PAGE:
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Legislative News and Views - Rep. Mary Franson (R)

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RELEASE: Franson renews efforts to protect girls from female genital mutilation

Thursday, January 24, 2019

ST. PAUL, MN – On Thursday, January 24, Rep. Mary Franson (R-Alexandria) renewed her efforts to protect girls from female genital mutilation (FGM) as she again introduced legislation that would hold liable Minnesota parents who force their daughters to undergo the practice.

While Minnesota law makes it illegal for a doctor to perform FGM, there are no penalties for parents who subject their children to the procedure. Franson’s bill would make a parent that allows this guilty of a felony.

The threat of female genital mutilation remains a very serious issue facing our state,” said Franson. “We need to send a clear message to parents that there are consequences for this practice. I will always stand up for the safety of little girls, and will keep working to put an end to this abusive practice and punish parents who subject their daughters to these often life-threatening horrors. I am as committed as ever to getting my bill signed into law this year and am hopeful for the support of my colleagues in the legislature.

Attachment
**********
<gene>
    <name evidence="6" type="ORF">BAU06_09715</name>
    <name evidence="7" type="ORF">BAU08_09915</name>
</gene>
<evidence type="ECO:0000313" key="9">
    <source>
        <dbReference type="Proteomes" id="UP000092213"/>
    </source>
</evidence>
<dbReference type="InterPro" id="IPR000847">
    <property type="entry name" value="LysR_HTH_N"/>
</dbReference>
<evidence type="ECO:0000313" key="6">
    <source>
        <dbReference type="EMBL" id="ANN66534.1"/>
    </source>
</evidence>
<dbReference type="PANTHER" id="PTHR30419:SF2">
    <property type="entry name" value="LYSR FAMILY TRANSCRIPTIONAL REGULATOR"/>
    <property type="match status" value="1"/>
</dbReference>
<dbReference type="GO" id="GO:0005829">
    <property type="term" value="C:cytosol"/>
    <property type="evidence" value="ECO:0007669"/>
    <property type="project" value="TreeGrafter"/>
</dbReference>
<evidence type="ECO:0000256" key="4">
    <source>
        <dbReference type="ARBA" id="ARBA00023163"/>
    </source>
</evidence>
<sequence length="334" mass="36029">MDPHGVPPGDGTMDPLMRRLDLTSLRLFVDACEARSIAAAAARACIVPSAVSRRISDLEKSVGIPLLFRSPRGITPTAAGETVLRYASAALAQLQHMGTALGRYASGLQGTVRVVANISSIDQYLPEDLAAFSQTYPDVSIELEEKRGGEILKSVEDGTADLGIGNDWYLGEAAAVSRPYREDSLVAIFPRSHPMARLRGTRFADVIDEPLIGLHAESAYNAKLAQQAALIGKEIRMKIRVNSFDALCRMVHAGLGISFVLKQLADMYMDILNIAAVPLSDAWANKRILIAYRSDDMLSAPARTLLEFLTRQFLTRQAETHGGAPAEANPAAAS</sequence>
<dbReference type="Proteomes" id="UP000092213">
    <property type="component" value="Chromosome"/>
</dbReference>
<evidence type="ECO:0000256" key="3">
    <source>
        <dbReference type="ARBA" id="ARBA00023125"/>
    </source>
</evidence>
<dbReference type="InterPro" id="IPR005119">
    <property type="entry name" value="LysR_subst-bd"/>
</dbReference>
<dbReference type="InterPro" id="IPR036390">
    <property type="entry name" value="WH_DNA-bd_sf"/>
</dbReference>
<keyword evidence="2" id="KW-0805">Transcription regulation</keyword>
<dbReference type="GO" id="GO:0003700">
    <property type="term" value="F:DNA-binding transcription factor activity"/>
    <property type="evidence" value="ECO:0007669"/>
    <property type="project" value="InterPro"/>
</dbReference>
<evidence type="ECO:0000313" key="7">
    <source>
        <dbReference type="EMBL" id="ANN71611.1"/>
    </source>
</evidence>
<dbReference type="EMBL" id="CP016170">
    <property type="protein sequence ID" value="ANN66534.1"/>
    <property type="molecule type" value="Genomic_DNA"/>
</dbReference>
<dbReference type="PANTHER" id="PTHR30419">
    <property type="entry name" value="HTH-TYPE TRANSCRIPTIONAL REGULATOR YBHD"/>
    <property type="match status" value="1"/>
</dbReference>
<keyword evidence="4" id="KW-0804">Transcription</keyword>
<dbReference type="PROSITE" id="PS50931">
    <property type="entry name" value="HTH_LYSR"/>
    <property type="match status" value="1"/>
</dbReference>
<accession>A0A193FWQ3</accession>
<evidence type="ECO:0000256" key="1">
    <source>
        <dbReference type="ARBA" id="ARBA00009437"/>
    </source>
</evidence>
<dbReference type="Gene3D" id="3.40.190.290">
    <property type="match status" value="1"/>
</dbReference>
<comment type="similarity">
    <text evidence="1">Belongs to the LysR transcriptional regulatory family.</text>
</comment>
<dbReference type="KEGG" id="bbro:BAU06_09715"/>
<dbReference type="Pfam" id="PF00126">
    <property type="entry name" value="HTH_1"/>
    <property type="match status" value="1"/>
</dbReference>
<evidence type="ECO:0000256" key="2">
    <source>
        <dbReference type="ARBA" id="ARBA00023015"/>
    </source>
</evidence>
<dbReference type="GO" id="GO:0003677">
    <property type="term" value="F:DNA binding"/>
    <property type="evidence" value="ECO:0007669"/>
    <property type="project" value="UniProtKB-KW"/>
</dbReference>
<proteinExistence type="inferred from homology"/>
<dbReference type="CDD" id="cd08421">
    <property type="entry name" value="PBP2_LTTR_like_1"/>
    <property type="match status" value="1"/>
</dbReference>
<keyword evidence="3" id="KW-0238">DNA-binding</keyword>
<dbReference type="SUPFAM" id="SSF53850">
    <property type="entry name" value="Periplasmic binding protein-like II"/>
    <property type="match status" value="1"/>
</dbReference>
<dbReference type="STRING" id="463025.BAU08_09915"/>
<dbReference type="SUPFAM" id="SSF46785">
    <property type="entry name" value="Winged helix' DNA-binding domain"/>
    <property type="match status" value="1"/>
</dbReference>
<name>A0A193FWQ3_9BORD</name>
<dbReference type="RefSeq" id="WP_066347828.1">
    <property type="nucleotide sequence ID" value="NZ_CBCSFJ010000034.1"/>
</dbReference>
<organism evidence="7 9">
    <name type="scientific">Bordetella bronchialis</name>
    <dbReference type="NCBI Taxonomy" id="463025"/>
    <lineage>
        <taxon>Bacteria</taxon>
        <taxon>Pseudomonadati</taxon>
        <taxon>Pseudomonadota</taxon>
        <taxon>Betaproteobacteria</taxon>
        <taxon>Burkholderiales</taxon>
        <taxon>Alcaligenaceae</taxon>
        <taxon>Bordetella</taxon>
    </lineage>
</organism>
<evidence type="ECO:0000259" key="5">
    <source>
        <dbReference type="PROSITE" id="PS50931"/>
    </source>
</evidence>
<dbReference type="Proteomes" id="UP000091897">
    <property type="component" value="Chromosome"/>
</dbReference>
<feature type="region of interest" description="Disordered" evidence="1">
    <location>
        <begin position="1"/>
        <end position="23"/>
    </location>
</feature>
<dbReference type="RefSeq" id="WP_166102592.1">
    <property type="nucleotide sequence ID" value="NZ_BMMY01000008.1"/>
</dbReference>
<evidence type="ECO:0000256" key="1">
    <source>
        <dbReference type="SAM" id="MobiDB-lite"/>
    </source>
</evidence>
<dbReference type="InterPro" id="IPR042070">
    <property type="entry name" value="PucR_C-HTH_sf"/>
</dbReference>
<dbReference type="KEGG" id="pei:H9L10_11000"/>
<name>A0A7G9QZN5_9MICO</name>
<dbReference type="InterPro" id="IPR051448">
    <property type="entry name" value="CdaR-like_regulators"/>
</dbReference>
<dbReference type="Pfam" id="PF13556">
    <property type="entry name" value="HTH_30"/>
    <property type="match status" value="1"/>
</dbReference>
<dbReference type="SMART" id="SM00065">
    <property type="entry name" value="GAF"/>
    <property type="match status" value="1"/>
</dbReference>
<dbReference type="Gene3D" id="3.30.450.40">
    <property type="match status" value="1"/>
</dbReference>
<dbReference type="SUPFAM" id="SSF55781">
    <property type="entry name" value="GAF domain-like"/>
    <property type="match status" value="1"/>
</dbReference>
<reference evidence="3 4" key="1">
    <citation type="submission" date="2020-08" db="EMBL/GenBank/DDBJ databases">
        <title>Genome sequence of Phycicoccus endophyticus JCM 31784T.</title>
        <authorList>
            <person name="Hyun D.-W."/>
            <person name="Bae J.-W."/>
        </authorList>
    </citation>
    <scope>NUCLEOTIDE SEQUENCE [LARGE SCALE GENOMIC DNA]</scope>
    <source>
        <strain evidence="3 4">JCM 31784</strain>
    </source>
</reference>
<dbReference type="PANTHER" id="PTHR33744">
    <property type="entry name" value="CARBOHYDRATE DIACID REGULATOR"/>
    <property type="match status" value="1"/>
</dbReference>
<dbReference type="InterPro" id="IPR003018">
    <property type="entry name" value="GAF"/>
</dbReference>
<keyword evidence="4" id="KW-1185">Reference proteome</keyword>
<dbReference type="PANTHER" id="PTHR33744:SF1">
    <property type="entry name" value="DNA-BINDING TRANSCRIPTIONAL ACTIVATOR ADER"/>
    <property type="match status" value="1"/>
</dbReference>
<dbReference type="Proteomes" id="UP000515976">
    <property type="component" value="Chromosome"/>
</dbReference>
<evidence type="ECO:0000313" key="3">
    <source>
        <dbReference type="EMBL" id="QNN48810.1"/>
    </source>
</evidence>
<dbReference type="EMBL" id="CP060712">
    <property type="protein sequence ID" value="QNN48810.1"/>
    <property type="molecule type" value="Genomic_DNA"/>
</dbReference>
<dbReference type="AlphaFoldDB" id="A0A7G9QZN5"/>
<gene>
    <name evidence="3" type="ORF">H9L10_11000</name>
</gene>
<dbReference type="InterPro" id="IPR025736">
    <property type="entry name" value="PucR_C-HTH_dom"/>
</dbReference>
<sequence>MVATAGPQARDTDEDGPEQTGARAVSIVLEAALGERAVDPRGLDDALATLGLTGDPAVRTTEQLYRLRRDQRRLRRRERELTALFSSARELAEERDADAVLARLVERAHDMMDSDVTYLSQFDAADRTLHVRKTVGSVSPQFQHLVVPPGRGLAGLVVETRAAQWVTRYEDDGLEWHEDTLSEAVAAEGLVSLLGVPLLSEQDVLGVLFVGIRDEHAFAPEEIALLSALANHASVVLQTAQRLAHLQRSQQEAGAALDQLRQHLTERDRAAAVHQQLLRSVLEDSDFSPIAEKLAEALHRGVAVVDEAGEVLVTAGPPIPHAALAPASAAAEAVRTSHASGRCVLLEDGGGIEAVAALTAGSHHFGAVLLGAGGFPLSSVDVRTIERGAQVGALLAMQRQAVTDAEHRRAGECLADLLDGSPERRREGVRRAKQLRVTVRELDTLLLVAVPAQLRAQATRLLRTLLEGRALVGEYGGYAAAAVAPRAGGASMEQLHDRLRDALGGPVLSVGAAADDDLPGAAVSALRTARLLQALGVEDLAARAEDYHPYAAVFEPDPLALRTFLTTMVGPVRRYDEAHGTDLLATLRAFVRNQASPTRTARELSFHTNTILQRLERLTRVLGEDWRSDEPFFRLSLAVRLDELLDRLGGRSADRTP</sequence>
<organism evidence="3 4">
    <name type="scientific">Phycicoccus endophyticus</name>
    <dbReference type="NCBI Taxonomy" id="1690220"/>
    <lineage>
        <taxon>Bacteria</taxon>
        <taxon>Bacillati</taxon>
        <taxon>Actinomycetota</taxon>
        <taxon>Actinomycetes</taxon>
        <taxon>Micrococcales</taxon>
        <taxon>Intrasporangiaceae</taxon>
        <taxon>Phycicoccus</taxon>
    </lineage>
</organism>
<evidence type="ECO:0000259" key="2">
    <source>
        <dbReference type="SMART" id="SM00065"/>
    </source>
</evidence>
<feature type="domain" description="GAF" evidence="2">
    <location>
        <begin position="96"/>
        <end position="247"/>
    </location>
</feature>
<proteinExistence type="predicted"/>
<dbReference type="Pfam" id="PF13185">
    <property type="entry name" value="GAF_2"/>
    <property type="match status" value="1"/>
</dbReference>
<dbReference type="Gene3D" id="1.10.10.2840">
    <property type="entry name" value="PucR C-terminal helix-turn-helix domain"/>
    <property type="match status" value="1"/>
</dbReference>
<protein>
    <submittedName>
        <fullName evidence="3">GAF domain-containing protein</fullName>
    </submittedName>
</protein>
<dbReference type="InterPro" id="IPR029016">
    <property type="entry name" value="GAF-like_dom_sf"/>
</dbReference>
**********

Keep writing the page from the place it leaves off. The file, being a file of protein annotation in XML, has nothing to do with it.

Franson has been a strong and tireless advocate against female genital mutilation and authored similar legislation last session. The bill received strong bipartisan support, as the House passed it on a near-unanimous 124-4 vote in 2017. In the Senate, however, the legislation never received a committee hearing or came before the entire body for a vote. Franson says she intends to promptly request a hearing with the Chair of the House Judiciary Finance and Civil Law Division.

In late November, a federal judge in Detroit declared the United States’ federal female genital mutilation (FGM) law unconstitutional. The judge’s opinion contends that Congress did not have the constitutional authority to pass the federal law that criminalizes FGM in 1996, and that FGM is to be regulated at the state level. The ruling dismisses charges against two Michigan doctors and six others individuals accused of subjecting at least nine girls to the procedure.

Following the November decision, Franson said the ruling underscores the dire need to pass her FGM legislation in the 2019 session.